Solieli (Soloveichik), Mordecai
SOLIELI (Soloveichik), MORDECAI
SOLIELI (Soloveichik), MORDECAI (Max ; 1883–1957), public figure and biblical scholar. Born in Kovno, Lithuania, Solieli was one of the founders of the Russian-language Zionist newspaper, Yevreyskaya Zhizn (later *Razsvet), in 1904. During the Russian Revolution he left Russia for Lithuania. Solieli was elected to the Lithuanian Sejm (parliament) and served as minister for Jewish affairs (1919–21). In 1921 he was elected to the Zionist executive, but as a result of differences of opinion with Weizmann on the question of establishing a Jewish Agency and because of other problems, he resigned in 1922/23. Solieli (along with Yiẓḥak *Gruenbaum, Nahum *Goldmann, and others) was a leader of the "radical faction." From 1923 to 1933 he contributed to the (German) Encyclopaedia Judaica in Berlin and edited its Bible and Ancient Near-East section. In 1933 he emigrated to Palestine, where he settled in Haifa and was active in public life there. From 1944 to 1948 he served as the head of the department of education for the yishuv. When the State of Israel was established he was made director of its broadcasting service Kol Israel and later became chairman of the public council attached to the broadcasting service. His works include Toledot Bikkoret ha-Mikra (with Zalman Rubashov-Shazar, 1925); Sekhiyyot ha-Mikra (illustrations and documents in biblical research, 1925); and Lexicon Biblicum (Hebrew; posthumous, edited by M. Borochov, 1965).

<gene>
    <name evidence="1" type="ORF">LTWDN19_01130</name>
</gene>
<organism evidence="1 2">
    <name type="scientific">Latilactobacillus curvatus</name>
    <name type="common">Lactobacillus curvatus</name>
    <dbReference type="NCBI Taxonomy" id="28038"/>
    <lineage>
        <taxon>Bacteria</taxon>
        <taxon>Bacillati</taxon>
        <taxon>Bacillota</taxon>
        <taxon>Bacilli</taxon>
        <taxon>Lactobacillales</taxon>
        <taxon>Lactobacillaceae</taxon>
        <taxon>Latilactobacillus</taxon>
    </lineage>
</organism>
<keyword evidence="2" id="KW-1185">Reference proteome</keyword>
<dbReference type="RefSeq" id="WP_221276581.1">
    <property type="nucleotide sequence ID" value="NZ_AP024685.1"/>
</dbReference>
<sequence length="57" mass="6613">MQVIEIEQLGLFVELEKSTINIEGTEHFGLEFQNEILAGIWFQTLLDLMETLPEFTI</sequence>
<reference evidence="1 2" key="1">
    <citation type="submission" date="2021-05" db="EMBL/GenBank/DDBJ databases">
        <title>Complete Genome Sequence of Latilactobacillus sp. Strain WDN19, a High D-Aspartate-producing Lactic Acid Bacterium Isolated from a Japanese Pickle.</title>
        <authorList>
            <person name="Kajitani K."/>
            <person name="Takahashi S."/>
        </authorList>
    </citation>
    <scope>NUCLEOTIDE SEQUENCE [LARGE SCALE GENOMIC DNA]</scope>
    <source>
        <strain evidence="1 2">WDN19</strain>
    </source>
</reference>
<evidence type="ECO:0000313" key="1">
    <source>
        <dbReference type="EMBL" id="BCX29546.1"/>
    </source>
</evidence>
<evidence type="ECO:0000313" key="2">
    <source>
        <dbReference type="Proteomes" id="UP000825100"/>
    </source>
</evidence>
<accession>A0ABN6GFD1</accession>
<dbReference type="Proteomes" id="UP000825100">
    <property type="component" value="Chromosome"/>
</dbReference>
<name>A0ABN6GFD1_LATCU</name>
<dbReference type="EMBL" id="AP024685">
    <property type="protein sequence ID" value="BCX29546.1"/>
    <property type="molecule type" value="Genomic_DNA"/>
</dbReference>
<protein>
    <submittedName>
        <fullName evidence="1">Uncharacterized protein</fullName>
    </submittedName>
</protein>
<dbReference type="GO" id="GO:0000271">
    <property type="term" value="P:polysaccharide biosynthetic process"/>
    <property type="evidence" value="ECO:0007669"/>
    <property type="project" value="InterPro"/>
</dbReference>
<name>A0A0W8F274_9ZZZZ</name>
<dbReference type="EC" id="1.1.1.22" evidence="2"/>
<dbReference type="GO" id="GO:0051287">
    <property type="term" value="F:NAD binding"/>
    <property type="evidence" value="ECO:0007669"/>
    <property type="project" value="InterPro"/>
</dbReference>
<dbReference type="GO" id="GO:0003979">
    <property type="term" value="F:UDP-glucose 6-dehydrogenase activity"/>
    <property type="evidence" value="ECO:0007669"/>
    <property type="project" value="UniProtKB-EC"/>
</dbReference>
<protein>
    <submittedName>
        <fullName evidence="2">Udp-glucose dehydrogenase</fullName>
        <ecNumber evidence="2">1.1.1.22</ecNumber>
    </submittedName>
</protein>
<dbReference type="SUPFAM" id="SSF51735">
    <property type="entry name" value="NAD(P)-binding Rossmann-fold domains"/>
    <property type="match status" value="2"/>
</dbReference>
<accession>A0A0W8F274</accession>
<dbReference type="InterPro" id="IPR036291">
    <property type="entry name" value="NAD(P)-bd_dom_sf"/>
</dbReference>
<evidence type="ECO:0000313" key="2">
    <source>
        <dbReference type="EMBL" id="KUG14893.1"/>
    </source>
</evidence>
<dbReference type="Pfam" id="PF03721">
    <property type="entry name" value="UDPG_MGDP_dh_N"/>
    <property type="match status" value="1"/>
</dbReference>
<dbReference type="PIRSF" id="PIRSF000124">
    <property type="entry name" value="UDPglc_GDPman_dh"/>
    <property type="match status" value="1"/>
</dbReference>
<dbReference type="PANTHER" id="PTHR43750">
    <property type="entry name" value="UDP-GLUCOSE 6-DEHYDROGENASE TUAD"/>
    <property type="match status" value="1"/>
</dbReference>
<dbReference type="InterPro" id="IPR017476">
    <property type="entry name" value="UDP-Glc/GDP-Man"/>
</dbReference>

Y. Gruenbaum, Penei ha-Dor (1957), 306–11.